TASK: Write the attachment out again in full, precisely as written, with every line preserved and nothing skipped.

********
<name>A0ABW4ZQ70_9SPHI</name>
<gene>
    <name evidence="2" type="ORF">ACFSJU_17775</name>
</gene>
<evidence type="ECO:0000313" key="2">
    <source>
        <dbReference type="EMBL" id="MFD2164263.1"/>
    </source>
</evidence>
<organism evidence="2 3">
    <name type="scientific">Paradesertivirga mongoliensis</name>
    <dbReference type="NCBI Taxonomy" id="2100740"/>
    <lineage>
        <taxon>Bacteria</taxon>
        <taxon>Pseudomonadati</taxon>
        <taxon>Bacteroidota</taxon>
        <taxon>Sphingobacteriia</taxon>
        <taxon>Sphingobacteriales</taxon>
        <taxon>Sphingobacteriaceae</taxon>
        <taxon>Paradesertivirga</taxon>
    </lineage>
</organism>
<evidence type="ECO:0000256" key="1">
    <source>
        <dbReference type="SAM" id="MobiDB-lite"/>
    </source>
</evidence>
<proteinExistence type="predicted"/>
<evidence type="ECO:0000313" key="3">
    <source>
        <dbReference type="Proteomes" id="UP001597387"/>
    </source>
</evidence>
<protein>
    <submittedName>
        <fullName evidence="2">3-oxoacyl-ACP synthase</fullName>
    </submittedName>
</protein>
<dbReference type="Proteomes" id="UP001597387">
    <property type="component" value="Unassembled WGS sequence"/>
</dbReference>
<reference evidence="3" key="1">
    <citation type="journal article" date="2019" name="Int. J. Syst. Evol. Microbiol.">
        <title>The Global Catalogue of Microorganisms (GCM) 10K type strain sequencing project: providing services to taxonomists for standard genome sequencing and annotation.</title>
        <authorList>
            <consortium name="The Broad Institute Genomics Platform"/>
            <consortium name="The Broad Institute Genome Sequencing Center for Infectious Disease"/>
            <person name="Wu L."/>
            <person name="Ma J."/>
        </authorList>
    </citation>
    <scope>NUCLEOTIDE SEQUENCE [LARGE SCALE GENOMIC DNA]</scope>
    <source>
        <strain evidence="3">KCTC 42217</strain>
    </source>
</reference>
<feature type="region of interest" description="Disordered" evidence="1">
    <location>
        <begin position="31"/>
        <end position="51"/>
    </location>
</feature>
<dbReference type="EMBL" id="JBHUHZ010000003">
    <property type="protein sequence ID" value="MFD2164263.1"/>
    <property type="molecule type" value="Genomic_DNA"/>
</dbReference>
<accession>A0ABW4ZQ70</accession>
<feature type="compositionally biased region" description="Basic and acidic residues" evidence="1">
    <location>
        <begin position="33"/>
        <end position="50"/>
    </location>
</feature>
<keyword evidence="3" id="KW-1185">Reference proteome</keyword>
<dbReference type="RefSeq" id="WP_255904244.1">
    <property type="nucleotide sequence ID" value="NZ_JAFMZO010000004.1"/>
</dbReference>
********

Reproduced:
<name>A0ABW4ZQ70_9SPHI</name>
<gene>
    <name evidence="2" type="ORF">ACFSJU_17775</name>
</gene>
<evidence type="ECO:0000313" key="2">
    <source>
        <dbReference type="EMBL" id="MFD2164263.1"/>
    </source>
</evidence>
<organism evidence="2 3">
    <name type="scientific">Paradesertivirga mongoliensis</name>
    <dbReference type="NCBI Taxonomy" id="2100740"/>
    <lineage>
        <taxon>Bacteria</taxon>
        <taxon>Pseudomonadati</taxon>
        <taxon>Bacteroidota</taxon>
        <taxon>Sphingobacteriia</taxon>
        <taxon>Sphingobacteriales</taxon>
        <taxon>Sphingobacteriaceae</taxon>
        <taxon>Paradesertivirga</taxon>
    </lineage>
</organism>
<evidence type="ECO:0000256" key="1">
    <source>
        <dbReference type="SAM" id="MobiDB-lite"/>
    </source>
</evidence>
<proteinExistence type="predicted"/>
<evidence type="ECO:0000313" key="3">
    <source>
        <dbReference type="Proteomes" id="UP001597387"/>
    </source>
</evidence>
<protein>
    <submittedName>
        <fullName evidence="2">3-oxoacyl-ACP synthase</fullName>
    </submittedName>
</protein>
<dbReference type="Proteomes" id="UP001597387">
    <property type="component" value="Unassembled WGS sequence"/>
</dbReference>
<reference evidence="3" key="1">
    <citation type="journal article" date="2019" name="Int. J. Syst. Evol. Microbiol.">
        <title>The Global Catalogue of Microorganisms (GCM) 10K type strain sequencing project: providing services to taxonomists for standard genome sequencing and annotation.</title>
        <authorList>
            <consortium name="The Broad Institute Genomics Platform"/>
            <consortium name="The Broad Institute Genome Sequencing Center for Infectious Disease"/>
            <person name="Wu L."/>
            <person name="Ma J."/>
        </authorList>
    </citation>
    <scope>NUCLEOTIDE SEQUENCE [LARGE SCALE GENOMIC DNA]</scope>
    <source>
        <strain evidence="3">KCTC 42217</strain>
    </source>
</reference>
<feature type="region of interest" description="Disordered" evidence="1">
    <location>
        <begin position="31"/>
        <end position="51"/>
    </location>
</feature>
<dbReference type="EMBL" id="JBHUHZ010000003">
    <property type="protein sequence ID" value="MFD2164263.1"/>
    <property type="molecule type" value="Genomic_DNA"/>
</dbReference>
<accession>A0ABW4ZQ70</accession>
<feature type="compositionally biased region" description="Basic and acidic residues" evidence="1">
    <location>
        <begin position="33"/>
        <end position="50"/>
    </location>
</feature>
<keyword evidence="3" id="KW-1185">Reference proteome</keyword>
<dbReference type="RefSeq" id="WP_255904244.1">
    <property type="nucleotide sequence ID" value="NZ_JAFMZO010000004.1"/>
</dbReference>